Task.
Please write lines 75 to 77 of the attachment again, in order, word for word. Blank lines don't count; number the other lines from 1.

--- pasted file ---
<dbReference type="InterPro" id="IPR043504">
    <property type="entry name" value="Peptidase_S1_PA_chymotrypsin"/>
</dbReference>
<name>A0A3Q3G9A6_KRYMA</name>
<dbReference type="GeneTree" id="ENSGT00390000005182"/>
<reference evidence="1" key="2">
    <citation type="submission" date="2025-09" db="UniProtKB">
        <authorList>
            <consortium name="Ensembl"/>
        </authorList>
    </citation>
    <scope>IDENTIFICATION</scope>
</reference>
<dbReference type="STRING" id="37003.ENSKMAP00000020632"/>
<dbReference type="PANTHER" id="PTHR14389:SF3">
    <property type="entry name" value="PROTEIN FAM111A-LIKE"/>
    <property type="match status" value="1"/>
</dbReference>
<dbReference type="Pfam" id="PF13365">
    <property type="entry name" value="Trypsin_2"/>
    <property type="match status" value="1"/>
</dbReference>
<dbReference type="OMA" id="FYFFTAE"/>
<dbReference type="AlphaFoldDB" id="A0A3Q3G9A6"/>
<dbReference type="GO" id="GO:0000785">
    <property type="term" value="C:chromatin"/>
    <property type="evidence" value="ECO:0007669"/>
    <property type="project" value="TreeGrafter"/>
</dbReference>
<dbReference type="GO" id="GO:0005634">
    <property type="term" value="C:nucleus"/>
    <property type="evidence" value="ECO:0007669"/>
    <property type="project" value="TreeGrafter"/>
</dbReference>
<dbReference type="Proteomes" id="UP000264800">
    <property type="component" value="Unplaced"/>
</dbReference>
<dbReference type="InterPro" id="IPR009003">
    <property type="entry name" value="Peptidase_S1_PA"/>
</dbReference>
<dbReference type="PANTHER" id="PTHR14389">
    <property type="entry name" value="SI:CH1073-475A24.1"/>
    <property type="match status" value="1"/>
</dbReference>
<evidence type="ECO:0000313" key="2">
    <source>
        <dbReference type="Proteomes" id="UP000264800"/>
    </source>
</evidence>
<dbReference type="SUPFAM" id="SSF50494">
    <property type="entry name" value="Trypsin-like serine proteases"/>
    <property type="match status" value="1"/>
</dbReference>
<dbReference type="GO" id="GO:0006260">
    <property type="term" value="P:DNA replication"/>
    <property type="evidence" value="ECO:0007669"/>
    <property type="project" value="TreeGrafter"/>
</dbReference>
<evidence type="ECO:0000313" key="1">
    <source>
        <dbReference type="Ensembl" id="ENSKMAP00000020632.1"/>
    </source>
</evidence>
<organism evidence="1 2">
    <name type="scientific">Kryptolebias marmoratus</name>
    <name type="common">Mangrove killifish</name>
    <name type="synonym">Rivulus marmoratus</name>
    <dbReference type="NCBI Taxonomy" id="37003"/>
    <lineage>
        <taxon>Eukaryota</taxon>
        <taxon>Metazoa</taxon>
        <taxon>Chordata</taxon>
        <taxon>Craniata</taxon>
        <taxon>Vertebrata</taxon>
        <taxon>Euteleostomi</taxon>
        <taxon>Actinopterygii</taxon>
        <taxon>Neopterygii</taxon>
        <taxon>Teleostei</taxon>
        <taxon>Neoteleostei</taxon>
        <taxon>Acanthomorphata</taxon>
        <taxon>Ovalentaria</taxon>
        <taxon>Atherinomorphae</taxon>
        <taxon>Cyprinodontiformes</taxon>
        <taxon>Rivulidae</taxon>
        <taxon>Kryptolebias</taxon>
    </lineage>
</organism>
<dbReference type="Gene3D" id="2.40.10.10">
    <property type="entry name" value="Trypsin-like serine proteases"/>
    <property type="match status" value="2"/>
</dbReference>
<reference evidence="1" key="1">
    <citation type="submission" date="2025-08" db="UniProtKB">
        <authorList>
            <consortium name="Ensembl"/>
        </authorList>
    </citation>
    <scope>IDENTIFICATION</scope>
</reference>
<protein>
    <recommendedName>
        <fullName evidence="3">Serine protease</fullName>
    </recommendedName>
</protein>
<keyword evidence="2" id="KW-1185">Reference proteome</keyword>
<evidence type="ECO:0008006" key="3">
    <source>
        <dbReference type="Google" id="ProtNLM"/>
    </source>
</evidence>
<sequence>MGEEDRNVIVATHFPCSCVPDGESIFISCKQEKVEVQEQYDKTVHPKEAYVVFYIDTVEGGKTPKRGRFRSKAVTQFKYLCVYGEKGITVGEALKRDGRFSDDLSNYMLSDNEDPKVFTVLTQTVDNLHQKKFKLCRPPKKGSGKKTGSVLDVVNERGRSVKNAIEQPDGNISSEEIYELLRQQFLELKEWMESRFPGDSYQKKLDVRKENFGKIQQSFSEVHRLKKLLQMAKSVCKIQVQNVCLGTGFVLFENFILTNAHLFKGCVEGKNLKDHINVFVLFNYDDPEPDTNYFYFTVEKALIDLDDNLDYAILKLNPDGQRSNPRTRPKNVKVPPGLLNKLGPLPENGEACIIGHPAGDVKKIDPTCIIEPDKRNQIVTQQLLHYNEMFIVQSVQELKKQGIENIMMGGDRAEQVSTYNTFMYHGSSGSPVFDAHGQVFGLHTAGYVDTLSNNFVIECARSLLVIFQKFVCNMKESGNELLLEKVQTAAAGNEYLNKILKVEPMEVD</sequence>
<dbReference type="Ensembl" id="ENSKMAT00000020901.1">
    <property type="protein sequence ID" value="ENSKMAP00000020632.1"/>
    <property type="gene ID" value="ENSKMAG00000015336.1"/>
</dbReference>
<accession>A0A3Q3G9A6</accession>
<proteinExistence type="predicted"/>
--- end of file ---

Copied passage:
        <taxon>Euteleostomi</taxon>
        <taxon>Actinopterygii</taxon>
        <taxon>Neopterygii</taxon>